Reading about an unknown person’s childhood may make some individuals think “I don’t care about your life, why should I read you?” This was the predicament that Mahdur Jaffrey had to face. When I finished her book Climbing the Mango Trees: A Memoir of a Childhood in India, I realized that Jaffrey wasn’t able to write a memoir—she was able to paint a world. I didn’t feel like I was reading a narration of events. I felt like a world was unfolding right before my eyes. The gastronomic and vivid narration elevated her ordinary life and transformed that life into a masterpiece filled with incredible sensations. As I read her description of Indian food, my mouth tingled in anticipation for the next ingedient, my appetite stimulated by each descriptive word.
She starts the chapter by describing her birth: “Grandmother welcomed me into this world by writing Om…on my tongue with a little finger dipped in honey.” She went on to describe the landscape of her childhood, saying that it was burgeoning with “a thriving orchard of jujubes, mulberries, tamarinds and mangoes.” Zeroing in on how she and her cousins ate the luscious mangoes, she says that they were “armed with a ground mixture of salt, pepper, red chillies and roasted cumin.” This unusual mixture particularizes the experience of eating mangoes, and this also illustrates the Indian culture’s love for spices.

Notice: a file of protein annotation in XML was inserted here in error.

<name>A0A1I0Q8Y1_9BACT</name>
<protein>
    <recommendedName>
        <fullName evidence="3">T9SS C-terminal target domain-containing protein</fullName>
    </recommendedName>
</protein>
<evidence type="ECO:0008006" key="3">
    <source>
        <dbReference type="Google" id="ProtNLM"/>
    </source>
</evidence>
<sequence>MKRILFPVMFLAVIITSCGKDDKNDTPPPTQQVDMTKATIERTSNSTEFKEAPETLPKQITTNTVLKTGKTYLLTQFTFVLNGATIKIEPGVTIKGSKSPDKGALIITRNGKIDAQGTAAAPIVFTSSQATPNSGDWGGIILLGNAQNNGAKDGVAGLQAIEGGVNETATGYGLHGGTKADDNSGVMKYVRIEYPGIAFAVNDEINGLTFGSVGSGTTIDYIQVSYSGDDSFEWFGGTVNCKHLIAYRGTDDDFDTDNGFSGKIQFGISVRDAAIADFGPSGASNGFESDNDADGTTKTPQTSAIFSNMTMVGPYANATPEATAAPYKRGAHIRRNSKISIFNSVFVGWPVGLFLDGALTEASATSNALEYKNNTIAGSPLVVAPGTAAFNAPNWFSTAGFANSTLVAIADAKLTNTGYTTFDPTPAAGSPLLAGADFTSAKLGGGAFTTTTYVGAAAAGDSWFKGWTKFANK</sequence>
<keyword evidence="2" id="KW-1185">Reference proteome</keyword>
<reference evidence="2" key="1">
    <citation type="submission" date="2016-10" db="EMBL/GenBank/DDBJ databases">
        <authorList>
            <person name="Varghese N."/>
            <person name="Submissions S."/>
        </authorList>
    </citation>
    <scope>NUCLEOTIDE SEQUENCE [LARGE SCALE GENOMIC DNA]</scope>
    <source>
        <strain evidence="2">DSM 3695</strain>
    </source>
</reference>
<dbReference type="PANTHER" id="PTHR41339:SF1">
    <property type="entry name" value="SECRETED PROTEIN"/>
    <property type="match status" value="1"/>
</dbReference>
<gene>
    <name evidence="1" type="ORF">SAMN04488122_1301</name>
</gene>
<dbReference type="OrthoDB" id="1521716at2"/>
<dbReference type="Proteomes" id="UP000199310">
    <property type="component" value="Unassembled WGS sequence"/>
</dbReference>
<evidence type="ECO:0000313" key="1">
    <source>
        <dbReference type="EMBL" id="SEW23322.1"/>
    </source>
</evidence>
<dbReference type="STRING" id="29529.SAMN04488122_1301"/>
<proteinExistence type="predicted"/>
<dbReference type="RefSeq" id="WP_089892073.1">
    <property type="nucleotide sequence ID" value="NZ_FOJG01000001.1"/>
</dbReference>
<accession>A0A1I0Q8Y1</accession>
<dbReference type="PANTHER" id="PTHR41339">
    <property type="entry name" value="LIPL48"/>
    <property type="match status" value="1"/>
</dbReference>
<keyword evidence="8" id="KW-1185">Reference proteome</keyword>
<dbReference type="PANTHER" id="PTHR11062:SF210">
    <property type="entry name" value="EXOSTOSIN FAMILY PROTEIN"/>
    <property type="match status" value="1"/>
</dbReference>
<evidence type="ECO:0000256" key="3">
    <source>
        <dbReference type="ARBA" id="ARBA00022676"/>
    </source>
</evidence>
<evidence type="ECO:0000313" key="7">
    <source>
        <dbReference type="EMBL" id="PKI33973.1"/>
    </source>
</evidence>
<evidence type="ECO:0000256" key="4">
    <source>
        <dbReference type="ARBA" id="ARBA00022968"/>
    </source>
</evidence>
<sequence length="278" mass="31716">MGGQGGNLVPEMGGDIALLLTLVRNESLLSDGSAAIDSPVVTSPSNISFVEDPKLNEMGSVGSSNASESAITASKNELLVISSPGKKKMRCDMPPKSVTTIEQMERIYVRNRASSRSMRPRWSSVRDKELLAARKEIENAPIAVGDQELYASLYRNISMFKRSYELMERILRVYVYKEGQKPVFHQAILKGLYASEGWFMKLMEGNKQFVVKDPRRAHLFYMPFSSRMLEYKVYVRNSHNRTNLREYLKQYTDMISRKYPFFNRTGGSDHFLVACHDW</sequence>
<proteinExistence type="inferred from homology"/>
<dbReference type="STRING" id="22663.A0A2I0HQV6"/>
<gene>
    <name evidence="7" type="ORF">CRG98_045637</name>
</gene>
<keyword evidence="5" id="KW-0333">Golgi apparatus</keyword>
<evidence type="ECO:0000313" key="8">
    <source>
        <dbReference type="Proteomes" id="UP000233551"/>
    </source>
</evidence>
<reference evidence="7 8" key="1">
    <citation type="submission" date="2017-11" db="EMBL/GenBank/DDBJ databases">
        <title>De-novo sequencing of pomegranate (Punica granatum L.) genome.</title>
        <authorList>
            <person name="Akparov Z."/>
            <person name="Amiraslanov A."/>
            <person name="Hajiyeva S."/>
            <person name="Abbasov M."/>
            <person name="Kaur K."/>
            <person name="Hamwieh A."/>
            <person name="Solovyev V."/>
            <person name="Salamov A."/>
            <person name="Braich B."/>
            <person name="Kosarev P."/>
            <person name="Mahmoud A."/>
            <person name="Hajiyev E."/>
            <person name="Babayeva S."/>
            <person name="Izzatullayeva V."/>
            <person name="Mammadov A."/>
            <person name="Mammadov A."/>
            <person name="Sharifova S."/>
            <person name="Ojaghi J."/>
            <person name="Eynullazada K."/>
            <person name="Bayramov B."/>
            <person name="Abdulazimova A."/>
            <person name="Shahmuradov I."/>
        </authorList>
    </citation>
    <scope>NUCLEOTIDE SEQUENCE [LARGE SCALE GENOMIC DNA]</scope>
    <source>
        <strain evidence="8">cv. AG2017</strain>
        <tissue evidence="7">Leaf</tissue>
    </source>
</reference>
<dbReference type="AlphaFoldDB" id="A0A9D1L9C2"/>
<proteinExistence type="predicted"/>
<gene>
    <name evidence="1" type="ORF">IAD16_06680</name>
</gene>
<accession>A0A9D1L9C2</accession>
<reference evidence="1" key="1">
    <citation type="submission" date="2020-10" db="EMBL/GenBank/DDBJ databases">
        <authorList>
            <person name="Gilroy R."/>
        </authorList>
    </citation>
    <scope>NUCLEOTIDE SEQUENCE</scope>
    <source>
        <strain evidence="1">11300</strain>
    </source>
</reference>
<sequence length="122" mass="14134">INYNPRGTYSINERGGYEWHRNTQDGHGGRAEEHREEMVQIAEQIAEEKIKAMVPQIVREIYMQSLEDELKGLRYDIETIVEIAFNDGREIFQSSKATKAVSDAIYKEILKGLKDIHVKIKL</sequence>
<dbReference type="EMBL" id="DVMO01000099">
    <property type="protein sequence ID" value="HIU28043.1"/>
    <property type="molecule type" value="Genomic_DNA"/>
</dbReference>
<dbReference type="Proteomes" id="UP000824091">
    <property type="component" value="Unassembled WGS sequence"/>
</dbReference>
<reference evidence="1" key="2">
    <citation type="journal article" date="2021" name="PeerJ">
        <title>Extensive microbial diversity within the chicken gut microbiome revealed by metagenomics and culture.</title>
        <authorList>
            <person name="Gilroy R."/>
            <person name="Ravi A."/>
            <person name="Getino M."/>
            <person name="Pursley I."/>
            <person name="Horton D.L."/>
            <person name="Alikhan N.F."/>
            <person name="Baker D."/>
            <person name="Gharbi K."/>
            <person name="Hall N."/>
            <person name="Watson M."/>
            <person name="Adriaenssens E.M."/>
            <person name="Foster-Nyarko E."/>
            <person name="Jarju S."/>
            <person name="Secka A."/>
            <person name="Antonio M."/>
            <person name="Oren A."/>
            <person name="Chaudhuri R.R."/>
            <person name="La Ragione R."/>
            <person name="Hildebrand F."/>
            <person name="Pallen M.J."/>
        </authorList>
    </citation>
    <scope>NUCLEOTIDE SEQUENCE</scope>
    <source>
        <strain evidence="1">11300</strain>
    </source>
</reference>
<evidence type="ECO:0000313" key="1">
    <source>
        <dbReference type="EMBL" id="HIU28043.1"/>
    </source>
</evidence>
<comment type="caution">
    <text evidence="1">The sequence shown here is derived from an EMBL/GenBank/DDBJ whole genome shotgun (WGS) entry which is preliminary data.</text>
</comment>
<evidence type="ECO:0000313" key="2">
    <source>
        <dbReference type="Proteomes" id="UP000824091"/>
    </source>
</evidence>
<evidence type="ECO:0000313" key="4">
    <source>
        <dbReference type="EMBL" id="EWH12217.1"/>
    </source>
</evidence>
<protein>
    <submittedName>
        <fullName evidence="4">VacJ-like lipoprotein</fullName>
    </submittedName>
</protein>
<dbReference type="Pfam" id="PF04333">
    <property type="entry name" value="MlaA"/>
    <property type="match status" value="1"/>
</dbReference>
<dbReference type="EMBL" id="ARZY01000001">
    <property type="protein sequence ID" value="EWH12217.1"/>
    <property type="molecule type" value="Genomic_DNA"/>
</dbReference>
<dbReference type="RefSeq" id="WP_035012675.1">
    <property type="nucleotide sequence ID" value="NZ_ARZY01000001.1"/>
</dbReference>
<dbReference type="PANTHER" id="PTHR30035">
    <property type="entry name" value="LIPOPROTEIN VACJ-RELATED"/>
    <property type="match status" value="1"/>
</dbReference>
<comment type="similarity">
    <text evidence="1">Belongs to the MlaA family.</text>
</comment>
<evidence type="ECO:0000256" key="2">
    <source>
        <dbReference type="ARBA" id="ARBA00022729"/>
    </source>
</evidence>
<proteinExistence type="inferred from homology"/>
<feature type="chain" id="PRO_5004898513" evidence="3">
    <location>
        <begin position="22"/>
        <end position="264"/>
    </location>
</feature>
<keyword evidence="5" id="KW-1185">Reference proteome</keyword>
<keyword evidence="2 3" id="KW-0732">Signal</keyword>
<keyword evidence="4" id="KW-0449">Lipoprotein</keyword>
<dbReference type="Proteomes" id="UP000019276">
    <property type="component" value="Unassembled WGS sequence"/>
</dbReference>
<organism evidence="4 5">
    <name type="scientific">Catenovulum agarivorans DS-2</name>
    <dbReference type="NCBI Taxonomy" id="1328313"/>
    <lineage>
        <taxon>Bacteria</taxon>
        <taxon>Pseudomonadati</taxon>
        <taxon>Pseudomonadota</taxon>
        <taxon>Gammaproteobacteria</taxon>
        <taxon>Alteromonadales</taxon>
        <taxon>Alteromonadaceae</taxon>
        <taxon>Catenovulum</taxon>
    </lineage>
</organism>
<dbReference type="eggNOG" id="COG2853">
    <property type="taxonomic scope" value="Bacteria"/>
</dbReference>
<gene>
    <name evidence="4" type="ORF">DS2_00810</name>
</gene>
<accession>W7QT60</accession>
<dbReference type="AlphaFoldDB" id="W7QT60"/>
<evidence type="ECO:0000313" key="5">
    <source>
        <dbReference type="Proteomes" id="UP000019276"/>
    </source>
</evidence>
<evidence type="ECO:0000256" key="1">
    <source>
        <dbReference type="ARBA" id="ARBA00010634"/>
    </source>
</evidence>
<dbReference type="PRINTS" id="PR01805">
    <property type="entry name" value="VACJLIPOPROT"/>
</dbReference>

This scene triggered memories of my own childhood. My cousins and I loved climbing mango trees in our resthouse in Batangas. There were indian mangoes, pico mangoes, and carabao mangoes. The adults would bring platitos of bagoong alimasag, Barrio Fiesta bagoong, and salt, and each of them would pick one of these sansawans for their mangoes. For my cousins and I, dipping the mangoes in a bowl of toyo was our thing. Sometimes, when we’re bored, we liked smearing the toyo on our arms, and we would howl in agony pretending that the toyo was blood.
By crafting a compelling story amidst a sea of vision and flavor, Jaffrey’s descriptions coalesced into a world that was worth knowing and experiencing.
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Age of the Diary by Jasmine T. Cruz. If you like this post, please subscribe to this blog. Follow Ja on Twitter: ageofthediary. Email Ja at: firstname.lastname@example.org.